What to Do Now: Financial Advice for Your 20s and 30s

By | SH&J Blog, Tips | No Comments

Becoming financially savvy can take decades. Each stage of life poses different challenges, some of which can make smart financial choices seemingly impossible. While it’s inevitable that there will be financial slip-ups throughout your life, following these tips in your 20s and 30s can help build a solid foundation for healthy finances.

Create a Monthly Budget

It is very difficult to save responsibly if you don’t first learn how to spend responsibly. Establish a budget, even a simple one, so you can track where your money is going. Remember: no budget is set in stone. You can always revisit your budget in a few weeks, months, or years to reassess your income and needs.

One popular and simple technique for budgeting is the 50/30/20 method. First, use 50 percent of your after-tax income on necessities like rent, groceries, insurances, and auto payments. Next, 30 percent of your income goes to your wants like shopping, travel, and entertainment. The remaining 20 percent of income goes right into savings.

Avoid Credit Card Debt

Credit cards can be a powerful tool, but to avoid losing money on interest payments, you need to pay off your balance in full each month. Spending only as much as you can pay off by the end of the month limits your credit card spending and can prevent you from falling into a pit of debt.

If you are already in debt, set up a repayment plan now and no matter what, avoid paying your credit card bills late. Playing catch-up puts a heavy strain your budget.

Create a Retirement Fund

Many employers offer a matching program for 401(k) retirement accounts. If available, your employer will match your annual contribution to your retirement account, typically up to a certain percentage of your salary or up to a dollar for dollar limit. Now is the perfect time to take advantage of this program. With a traditional 401(k), your contributions will not yet be taxed, allowing additional savings to accumulate.

If your company does not offer such a program, consider setting up a Roth IRA. The benefit of a Roth IRA is the funds can grow tax free.

Diversify Investments

Investing in stocks while you’re in your 20s and 30s gives you plenty of time to let your money grow, but you should be careful not to put all of your eggs in one basket. The stock market is unpredictable and an undiversified portfolio carries a greater amount of risk. Consider multiple assets classes and products like mutual funds and ETF’s which spread your investment across a wider range of different companies.

Monitor Your Credit Reports

Even if you do not plan on making major purchases in the next few months, routinely check out your credit reports. Each reporting bureau must offer one free report per year, but you can stagger your reports from each agency to receive one every few months.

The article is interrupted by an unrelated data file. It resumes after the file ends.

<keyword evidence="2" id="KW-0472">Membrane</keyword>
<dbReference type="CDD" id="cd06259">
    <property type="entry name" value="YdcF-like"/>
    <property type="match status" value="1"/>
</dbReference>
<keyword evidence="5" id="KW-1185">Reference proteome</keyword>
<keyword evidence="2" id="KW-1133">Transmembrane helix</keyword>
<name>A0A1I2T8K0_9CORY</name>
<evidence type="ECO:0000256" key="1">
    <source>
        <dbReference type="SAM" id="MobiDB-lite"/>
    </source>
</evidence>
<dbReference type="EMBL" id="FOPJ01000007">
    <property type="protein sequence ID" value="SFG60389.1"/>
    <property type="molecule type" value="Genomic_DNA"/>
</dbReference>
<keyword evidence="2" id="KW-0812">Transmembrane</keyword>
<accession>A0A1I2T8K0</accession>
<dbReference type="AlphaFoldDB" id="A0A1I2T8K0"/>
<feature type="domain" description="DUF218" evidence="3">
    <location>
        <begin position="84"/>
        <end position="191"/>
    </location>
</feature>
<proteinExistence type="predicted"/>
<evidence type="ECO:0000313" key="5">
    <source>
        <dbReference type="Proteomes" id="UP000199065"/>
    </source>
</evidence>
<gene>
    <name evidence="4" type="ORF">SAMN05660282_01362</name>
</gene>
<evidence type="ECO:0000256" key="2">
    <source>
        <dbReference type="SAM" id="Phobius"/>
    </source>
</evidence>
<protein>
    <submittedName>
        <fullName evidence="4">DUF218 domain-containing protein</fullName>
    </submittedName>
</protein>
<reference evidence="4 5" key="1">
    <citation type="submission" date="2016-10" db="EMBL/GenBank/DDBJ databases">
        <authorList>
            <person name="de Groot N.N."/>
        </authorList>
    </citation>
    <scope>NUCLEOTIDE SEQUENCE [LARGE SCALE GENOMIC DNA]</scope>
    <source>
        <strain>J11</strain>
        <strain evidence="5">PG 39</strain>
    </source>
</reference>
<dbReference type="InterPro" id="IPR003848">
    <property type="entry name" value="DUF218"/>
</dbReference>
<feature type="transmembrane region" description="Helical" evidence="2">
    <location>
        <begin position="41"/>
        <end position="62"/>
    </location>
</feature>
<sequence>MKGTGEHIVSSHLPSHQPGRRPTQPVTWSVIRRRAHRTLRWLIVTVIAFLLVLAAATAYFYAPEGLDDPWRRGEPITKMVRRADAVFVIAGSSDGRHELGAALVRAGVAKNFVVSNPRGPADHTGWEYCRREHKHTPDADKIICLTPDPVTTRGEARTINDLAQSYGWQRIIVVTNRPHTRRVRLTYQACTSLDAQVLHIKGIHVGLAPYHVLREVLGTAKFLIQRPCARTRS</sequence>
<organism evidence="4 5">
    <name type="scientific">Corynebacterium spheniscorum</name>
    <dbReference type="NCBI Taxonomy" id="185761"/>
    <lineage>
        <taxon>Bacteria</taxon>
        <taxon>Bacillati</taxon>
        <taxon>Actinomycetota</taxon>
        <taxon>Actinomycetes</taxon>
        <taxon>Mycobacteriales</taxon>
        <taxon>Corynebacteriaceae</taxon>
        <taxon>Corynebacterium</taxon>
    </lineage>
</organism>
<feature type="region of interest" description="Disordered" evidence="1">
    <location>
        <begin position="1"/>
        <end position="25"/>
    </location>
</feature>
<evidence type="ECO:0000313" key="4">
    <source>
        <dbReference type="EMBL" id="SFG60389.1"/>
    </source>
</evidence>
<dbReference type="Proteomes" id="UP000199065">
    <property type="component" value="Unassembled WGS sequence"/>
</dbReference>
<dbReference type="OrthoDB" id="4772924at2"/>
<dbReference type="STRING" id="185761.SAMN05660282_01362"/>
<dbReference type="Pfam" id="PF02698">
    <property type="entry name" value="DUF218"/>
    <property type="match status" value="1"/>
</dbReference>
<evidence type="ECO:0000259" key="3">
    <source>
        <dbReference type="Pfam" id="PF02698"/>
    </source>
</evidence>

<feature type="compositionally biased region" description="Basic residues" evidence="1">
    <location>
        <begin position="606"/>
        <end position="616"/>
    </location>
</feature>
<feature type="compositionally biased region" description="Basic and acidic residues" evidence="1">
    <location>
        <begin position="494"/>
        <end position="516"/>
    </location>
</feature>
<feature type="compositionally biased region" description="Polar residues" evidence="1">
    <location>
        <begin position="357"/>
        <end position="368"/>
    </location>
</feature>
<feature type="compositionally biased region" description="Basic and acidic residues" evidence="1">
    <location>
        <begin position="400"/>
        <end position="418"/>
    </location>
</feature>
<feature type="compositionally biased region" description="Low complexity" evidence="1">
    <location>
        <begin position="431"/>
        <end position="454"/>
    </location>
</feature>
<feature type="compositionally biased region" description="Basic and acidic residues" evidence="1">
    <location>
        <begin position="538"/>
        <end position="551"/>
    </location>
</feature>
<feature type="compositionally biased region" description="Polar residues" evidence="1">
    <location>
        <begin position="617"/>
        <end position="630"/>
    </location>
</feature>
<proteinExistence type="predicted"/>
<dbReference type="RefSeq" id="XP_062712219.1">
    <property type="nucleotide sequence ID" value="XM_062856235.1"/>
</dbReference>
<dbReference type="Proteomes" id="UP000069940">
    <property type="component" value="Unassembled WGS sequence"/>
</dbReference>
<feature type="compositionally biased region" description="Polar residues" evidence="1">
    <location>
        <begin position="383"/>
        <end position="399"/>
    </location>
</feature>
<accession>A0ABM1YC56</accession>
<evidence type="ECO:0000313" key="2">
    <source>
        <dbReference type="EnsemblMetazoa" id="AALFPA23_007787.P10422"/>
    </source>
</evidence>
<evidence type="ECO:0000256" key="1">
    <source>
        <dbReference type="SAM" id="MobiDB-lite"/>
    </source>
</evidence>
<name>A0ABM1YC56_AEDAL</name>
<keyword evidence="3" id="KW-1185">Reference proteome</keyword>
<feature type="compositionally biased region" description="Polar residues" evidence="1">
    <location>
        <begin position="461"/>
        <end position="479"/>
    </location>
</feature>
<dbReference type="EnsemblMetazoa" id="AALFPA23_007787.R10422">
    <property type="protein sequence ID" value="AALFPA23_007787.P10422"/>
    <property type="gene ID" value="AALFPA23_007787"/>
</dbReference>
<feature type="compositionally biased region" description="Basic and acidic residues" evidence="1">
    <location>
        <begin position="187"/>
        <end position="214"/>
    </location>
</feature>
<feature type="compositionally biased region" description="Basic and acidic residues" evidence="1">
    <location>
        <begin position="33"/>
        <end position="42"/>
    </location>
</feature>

A higher credit score helps you receive better rates on loans and may help you avoid hefty deposits on rentals, utilities, and more as you work to establish yourself financially. When you check your reports, be sure to verify you have not been a victim of identity theft and no one else has taken out credit in your name. Consider placing a credit freeze at each of the three credit bureaus if you do not have a need to access credit soon.

Maintain Health Insurance Annually

Even if you are healthy, you don’t want to skimp on health insurance. Whether you get a plan through your parents, at work, or from the marketplace, you are potentially saving thousands of dollars on a trip to the emergency room.

Medical care is expensive, so any coverage allowing you to pay less for in-network health care is beneficial. Preventative care, like vaccines and check-ups, are often covered and not subject to your deductible. After you meet your deductible, your healthcare costs are reduced while individuals without healthcare coverage risk paying for serious medical care.

Build an Emergency Fund

An emergency fund should cover at least three to six months worth of expenses in case you were to lose your job or become unable to work. This fund also prevents you from going into debt because of unforeseen circumstances, such as your car or air conditioning unit breaking down. Statistics show that most millennials could not pay for a surprise $1,000 expense.

Consider Financial Planning

Having questions about your financial future is natural. Financial planners understand the challenges young people face when they begin setting themselves up for success. If you are ready to set up a complimentary consultation with a CERTIFIED FINANCIAL PLANNER™, contact Sharkey, Howes & Javer today.

Inside the Economy: Trade, China, & Corporate Profits

By | Economic Discussion, Economy, SH&J Blog | No Comments

On this week’s Inside the Economy with SH&J, we turn our focus to the Guangdong province in China. Guangdong is used as a barometer for how global trade is doing. With the talk of U.S. tariffs over the past few months, how has this affected manufacturing and exporting in Guangdong and what does it mean for global trade? The U.S. stock market is continuing to flirt with all-time highs, are corporate profits growing to sustain the stock valuations? Tune in to find out!